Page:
Tuesday, March 12, 2013


When I was a first year seminary student, not so very long ago, one of my professors told me that it would take me about three years in ministry to sort through my theology and know where I stood. 
I wonder whether it will take that long.  I think I might be there.  (The only other option I see at the moment is Buddhism.) (That is not intended as a pejorative remark.) My son's death altered my life trajectory considerably.  Mentally, emotionally, spiritually ~  true, some things take a lot longer than I might have once expected.  Some are simply no longer possible.  But some move with the speed of light when I had thought that they would proceed more slowly.  
There are some things pertaining to Josh's death that I do not discuss.  Maybe a couple of priests know one or two of them.  But they have changed me in irrevocable ways.  And because of them, certain aspects of theology have sorted themselves into place without waiting for me to catch up.
Here. Now.  My non-negotiables:
Both/And.  Applies to almost everything, at least in this life.  No other way of explaining most of it.
You can tell me your either/ors if you wish.  I will always listen.  But they will make no sense to me, if they ever did, which was probably not the case.
God's love and grace: Lavish and inexhaustible.  No exceptions.  If that is not true,  I'm done.
You might think that the last one is an either/or.
Another professor (and you know who you are) said to me, maybe during my last year of seminary, "You want there to be free will, but you also expect God to fix everything."
So God's love and grace are also both/ands.
This gets me into trouble.
You try knowing some of the things I know and see if you think differently.


  1. On the prof that said it would take you three years in ministry to sort out your theology: I don't think was speaking with second career, particularly second career women students in mind. I certainly went to seminary with a much more sophisticated and thought through theology than many of the other students. I bet you did too. And if you have your theology sorted out in three years, then you've quit thinking and questioning and wondering. Hmmm, I'm a bit snarky this am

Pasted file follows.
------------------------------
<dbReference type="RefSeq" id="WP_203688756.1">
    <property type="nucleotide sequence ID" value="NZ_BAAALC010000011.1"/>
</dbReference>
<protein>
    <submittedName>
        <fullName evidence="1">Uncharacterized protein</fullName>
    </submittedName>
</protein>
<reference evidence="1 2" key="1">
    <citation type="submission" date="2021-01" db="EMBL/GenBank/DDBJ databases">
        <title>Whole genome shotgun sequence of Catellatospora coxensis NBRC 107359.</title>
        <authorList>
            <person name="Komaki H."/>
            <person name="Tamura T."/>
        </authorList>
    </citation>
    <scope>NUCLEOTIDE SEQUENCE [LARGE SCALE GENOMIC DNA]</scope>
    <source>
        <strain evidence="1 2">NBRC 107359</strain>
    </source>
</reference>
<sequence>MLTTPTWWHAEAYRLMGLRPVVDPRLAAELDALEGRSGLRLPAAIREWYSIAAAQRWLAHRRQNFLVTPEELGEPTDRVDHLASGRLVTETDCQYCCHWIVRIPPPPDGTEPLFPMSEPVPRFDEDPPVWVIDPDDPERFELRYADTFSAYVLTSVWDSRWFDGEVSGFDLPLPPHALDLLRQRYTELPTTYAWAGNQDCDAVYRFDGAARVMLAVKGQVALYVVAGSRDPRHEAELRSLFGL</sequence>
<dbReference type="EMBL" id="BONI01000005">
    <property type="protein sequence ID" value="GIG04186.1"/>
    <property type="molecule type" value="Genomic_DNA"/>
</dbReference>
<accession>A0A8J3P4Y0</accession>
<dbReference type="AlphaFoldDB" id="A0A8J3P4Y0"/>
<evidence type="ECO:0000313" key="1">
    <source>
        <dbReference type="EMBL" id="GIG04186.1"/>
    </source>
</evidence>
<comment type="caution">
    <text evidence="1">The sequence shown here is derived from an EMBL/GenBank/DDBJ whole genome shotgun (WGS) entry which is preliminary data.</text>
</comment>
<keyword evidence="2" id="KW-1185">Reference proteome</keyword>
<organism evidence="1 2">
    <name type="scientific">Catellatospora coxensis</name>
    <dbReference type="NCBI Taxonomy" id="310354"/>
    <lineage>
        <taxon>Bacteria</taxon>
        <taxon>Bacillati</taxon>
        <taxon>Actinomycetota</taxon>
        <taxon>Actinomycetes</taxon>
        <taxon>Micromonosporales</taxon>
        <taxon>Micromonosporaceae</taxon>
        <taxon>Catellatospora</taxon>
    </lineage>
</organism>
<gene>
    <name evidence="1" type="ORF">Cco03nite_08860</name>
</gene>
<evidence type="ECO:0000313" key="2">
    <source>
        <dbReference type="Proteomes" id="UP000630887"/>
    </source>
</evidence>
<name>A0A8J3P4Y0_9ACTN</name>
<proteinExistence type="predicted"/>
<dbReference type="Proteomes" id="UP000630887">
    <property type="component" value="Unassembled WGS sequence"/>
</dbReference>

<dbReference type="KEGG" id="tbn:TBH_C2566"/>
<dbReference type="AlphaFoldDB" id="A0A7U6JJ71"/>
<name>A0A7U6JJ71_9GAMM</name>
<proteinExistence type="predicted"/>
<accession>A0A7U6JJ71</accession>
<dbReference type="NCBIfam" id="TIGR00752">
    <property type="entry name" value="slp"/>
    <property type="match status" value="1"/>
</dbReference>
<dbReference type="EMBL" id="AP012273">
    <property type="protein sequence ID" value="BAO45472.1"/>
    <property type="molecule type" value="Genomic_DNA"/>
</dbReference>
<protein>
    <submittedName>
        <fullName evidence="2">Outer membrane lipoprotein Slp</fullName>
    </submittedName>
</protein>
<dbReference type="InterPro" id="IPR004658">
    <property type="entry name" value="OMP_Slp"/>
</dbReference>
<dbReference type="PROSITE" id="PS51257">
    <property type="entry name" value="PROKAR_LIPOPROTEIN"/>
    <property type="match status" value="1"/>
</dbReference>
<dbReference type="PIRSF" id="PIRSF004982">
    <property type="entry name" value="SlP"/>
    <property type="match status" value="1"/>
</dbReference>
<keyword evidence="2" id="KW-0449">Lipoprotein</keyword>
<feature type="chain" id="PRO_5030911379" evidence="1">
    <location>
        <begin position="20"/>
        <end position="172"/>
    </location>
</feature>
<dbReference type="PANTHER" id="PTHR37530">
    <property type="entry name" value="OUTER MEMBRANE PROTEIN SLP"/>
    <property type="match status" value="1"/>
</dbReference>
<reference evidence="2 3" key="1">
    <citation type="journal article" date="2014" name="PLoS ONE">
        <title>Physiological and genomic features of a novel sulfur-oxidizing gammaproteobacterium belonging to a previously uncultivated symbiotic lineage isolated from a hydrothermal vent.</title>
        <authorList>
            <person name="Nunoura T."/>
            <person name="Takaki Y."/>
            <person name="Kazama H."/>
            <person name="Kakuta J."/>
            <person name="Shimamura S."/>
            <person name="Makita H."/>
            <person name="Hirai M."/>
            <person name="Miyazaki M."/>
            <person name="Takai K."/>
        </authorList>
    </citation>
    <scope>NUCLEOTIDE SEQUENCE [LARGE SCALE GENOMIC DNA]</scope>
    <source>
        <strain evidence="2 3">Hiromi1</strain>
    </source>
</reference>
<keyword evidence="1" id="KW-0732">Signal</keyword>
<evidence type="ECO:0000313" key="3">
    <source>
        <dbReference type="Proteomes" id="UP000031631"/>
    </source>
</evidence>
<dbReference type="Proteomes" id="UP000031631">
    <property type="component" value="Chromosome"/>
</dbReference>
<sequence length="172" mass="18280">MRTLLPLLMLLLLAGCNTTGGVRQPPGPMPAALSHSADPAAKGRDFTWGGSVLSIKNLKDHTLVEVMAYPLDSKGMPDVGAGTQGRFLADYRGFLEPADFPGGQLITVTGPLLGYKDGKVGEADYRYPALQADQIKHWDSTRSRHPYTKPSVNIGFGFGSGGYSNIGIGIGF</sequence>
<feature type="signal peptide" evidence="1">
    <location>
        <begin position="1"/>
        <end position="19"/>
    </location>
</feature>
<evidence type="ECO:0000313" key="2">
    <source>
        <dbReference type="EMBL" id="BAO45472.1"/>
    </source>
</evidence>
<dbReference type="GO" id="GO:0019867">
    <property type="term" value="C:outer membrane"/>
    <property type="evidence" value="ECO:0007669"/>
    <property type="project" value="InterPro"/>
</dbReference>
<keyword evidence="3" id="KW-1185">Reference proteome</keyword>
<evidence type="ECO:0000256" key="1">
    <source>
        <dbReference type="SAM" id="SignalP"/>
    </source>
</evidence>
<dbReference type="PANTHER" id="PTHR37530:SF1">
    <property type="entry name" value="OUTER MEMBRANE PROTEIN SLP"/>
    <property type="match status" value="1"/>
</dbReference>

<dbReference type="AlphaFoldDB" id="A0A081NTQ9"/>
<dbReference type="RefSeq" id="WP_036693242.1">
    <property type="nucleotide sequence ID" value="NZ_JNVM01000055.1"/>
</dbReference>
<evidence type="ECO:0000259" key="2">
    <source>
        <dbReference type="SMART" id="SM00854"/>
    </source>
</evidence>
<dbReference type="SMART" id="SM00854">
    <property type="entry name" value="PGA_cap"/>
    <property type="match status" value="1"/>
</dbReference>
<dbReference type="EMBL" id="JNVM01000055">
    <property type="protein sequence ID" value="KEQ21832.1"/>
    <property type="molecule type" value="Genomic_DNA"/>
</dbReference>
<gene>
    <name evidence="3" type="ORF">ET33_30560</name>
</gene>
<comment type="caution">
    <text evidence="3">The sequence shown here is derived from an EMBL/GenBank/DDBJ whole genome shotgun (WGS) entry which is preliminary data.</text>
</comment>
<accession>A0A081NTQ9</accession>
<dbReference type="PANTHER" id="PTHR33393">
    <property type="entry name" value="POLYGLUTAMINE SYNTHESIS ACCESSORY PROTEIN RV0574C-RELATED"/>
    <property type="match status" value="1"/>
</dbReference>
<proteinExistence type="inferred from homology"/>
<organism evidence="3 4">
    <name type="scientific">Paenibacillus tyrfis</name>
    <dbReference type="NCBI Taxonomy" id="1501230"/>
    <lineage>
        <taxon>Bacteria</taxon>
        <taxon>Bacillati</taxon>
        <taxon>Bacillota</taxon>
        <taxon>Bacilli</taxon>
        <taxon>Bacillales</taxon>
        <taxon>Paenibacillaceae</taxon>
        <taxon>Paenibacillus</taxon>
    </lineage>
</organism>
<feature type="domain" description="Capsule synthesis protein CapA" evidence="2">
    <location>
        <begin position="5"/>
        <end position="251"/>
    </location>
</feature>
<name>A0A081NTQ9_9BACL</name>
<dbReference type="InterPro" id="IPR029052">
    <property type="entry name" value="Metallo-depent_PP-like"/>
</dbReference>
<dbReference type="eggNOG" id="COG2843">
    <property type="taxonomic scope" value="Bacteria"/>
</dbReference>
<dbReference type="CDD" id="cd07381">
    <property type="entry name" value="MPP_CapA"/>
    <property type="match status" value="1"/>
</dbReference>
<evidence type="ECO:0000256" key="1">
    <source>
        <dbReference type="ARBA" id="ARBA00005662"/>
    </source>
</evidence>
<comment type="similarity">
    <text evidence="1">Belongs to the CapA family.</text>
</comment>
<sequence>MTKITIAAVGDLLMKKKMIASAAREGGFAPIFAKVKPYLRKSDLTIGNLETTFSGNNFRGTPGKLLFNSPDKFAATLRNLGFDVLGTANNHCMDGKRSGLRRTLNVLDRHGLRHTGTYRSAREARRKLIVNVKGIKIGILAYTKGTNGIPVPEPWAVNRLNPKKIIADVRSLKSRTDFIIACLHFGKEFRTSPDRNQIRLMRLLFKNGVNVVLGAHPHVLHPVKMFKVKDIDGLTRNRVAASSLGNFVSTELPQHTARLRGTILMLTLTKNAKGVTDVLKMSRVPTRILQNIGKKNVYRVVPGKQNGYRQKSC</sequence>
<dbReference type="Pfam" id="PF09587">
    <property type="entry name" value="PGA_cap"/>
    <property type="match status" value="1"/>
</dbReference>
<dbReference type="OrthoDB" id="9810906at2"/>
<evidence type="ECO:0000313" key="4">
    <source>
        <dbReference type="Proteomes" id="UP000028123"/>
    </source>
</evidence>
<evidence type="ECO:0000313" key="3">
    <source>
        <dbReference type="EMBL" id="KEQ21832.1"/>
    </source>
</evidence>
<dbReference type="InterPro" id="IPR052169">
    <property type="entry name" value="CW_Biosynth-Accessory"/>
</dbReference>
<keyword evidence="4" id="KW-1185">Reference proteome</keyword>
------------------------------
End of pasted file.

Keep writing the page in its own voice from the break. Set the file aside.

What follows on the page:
My son calls me a Zen-Presbyterian. There are lots of us.


    1. Both/And. :)

      I think he meant the basics. I certainly would hope that the nuances would change and develop as a lifelong exploration!

      I found that there are some huge issues on which I have changed course, or with respect to which I at least deepened my understanding, in and post- since seminary -- most of which have to do with death, and with things I have learned not only from my own experience, but also from watching and being with 100+ people as their loved ones have died, and now from being in conversation with I don't even know how many bereaved parents and spouses over the past few years.

      Others have to do with priorities for education and formation. I have spent all my life in certain kinds of environments, both secular and religious. Now I am in another kind. What really matters? What doesn't? Where do you challenge people in fruitful ways? Where do you do more damage than good?

      And how do you open your arms and your heart wide enough to embrace all comers? Or do you even want to? Or should you?

      I am saying that two big issues are resolved for me. I can see that in the freedom with which I respond to many of the others, and in the areas that are still matters of internal debate and frustration for me.

  2. Here's a both/and for you: your recent posts are being written during an unbloggable time (read: pain)...and they are lovely and thoughtful and exist right next to the words that can't be said; and your pictures are poignant and heartrending, and more beauty than ashes. On top of that you put on a retreat, which is extremely generous. Wow. Life has more categories than we can even begin to label...just roll on, Robin!

  3. We've been reading the Westminster Confession, and I thought of you when we got to Chapter 5-- On Providence. "What does Robin do as a Presbyterian with the horrible and overwhelming idea that God wills everything that happens?"

    Both/and indeed.